Ford Motor Co. (F), beset by higher recall costs and bad weather, earned first-quarter net income of $989 million, down 39 percent from a year ago and less than analysts’ estimates. The shares fell.
Ford earned 25 cents a share excluding certain items, trailing the 31-cent average estimate for the first time since 2011. The company attributed the miss to an extra $400 million in warranty and recall expenses, a bigger loss in South America and bad weather in North America. Recall costs are rising across 2008 to 2013 vehicles, not from one specific model, said Chief Financial Officer Bob Shanks.
“We have seen more field-service actions over the last two years,” Shanks told reporters today at Ford headquarters in Dearborn, Michigan. Recalls have been increasing because “there’s more complexity in the vehicles, more technology in the vehicles. There’s better data and a better ability to very quickly identify issues. Everybody is generally reacting -- certainly we do -- as soon as we find a problem.”
General Motors Co. (GM), under scrutiny for its slow recall of 2.59 million small cars linked to 13 deaths, took a $1.3 billion charge for recall-related costs as it reported an 82 percent decline in first quarter profit yesterday. Ford slid 3.3 percent to $15.78 at the close in New York for the biggest one-day drop in three months. The shares have gained 2.3 percent this year after rising 19 percent last year.
Automakers in the U.S. had recalled 14.7 million vehicles through 159 campaigns this year through yesterday. For all of last year, there were 632 recalls covering almost 22 million vehicles. About a third of all recalled cars and trucks don’t get repaired, and about one out of every seven vehicles, or 36 million, still on the road have an unrepaired defect, according to data compiled by regulators, safety advocates and the CarFax vehicle history company.
Ford ranked fifth among automakers last year when it conducted 16 recalls in the U.S. covering 1.19 million vehicles and it ranked fourth in 2012 when it issued 24 recalls for 1.4 million vehicles, according to National Highway Traffic Safety Administration annual reports. This year through yesterday, Ford had conducted three U.S. recalls covering 420,018 vehicles, according to NHTSA data on its Website.
During the first quarter, Ford’s South America unit lost $510 million before taxes, compared with a loss of $218 million a year earlier, according to a statement. It recognized $310 million in costs to reflect the decline in Venezuelan currency. Ford said it will now lose more money in South America this year than the $34 million it lost last year, which is a change from its previous guidance. The region may break even for the rest of the year, Shanks said.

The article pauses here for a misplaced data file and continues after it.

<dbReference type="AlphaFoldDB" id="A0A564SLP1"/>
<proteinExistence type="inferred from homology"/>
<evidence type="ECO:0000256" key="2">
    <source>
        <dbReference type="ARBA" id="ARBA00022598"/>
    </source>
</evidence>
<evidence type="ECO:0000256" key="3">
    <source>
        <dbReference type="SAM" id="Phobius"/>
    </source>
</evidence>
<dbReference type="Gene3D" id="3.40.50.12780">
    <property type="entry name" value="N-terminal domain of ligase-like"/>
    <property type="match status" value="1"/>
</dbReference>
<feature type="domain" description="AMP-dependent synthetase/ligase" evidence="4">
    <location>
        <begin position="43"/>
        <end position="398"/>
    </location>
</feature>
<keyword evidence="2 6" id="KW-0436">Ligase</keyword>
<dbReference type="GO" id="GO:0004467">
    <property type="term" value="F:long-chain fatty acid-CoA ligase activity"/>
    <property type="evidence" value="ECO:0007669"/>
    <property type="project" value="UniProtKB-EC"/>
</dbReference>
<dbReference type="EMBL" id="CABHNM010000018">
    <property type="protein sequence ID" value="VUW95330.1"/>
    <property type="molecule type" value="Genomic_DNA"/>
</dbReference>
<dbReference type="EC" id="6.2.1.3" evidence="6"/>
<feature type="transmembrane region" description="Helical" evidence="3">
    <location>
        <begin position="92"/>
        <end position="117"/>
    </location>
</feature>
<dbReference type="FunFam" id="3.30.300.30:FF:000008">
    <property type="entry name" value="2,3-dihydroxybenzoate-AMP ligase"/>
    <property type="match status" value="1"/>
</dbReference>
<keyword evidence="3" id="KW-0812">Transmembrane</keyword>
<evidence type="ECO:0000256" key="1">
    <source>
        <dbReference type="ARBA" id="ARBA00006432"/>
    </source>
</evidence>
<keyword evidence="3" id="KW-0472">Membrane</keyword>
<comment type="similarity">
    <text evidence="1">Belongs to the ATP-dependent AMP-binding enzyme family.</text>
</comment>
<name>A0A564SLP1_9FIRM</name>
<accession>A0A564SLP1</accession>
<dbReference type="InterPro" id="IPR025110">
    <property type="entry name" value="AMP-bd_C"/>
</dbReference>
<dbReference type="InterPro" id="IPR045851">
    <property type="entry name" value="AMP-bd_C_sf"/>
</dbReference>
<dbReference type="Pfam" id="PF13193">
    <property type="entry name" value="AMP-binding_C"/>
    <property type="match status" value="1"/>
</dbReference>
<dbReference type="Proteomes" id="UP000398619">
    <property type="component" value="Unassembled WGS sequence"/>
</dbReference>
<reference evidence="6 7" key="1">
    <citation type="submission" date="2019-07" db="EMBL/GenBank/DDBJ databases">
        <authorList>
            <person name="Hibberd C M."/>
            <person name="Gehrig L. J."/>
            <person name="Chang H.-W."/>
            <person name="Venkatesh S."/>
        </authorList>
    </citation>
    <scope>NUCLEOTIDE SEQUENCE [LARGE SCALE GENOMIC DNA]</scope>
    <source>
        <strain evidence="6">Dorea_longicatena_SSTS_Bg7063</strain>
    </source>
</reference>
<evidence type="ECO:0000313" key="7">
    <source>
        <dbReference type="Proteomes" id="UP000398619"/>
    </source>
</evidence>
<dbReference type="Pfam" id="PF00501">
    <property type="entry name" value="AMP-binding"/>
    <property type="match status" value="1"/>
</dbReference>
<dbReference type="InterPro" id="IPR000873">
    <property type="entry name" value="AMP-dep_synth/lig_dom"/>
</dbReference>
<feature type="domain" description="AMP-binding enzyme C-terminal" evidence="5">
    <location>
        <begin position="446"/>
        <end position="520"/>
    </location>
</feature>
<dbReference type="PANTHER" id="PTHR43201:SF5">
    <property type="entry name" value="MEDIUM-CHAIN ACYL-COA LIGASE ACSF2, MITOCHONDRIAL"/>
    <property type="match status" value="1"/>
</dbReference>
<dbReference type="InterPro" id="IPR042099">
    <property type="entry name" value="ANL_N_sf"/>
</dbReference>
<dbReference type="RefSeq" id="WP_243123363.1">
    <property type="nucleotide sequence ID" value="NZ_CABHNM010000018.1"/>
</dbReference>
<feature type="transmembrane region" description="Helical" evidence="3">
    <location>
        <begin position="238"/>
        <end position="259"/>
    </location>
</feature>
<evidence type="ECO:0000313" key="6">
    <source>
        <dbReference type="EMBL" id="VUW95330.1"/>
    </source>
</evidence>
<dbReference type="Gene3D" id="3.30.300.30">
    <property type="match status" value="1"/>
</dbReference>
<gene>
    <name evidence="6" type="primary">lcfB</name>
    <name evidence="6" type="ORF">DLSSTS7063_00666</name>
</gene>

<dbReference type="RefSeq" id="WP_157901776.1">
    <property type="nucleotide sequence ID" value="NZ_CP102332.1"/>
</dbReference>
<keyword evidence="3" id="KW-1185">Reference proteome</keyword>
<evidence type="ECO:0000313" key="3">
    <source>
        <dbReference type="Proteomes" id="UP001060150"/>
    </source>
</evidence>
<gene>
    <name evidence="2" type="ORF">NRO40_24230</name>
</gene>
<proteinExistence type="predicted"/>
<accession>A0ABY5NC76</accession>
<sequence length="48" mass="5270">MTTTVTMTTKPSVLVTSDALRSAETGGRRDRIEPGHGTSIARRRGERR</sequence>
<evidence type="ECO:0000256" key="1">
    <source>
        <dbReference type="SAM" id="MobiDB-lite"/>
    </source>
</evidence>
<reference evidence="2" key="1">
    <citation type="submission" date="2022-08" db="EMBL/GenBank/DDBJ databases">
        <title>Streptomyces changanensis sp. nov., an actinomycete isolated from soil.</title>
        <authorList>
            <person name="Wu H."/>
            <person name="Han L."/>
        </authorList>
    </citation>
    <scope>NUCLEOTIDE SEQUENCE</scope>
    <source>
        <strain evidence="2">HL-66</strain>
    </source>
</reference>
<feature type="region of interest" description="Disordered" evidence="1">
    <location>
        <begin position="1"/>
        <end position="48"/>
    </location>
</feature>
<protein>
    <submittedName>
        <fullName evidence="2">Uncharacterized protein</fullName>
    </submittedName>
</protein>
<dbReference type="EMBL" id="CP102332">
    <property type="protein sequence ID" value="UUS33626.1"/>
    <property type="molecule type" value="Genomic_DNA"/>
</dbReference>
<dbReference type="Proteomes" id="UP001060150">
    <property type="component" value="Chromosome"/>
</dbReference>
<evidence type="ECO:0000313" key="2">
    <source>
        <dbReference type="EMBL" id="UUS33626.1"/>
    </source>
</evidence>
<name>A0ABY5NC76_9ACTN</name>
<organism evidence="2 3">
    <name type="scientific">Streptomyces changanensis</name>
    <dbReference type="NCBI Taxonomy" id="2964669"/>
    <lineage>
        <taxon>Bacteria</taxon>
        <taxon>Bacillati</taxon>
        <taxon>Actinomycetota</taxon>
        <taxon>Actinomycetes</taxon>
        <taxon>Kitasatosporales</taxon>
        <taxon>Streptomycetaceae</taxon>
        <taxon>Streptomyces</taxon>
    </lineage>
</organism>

The company’s pretax operating profit fell 36 percent to $1.38 billion. A higher warranty reserve, weather-related expenses and currency effects reduced profit by about $900 million, Ford said. The coincidence of these items is unusual and not representative of the business, Ford said.
“We expect the rest of the quarters to be substantially stronger than what we’re seeing in the first quarter,” Shanks told analysts on a conference call today. “The run rate of the business is much healthier than what the initial view of the bottom line would seem.”
The second-largest U.S. automaker is rolling out 23 new models worldwide this year and a record 16 in North America. That has required costly overhauls of factories, including 13 weeks of downtime at two U.S. plants that produce profitable F-150 pickups. The automaker has promised investors that the profit declines from this “building-block year” will result in better 2015 earnings.
“We’re a little surprised at the magnitude of the hit in 2014 from all the product transitions going on, but when you look out at 2015, they’re very well positioned,” said Michael Levine, a fund manager at Oppenheimer Funds Inc. in New York, who said Ford is one of the top 10 stocks in the $5.8 billion equity income fund he manages. “We’re very excited about the future, but clearly the next few quarters could be messy.”
The profit dip comes as Ford prepares for a transition at the top, with Chief Operating Officer Mark Fields, 53, set to replace Alan Mulally, 68, as chief executive officer, according to two people familiar with the company’s plans. Ford could reveal the timing of Fields’s promotion and Mulally’s departure as soon as May 1, said the people, who asked not to be identified disclosing internal discussions.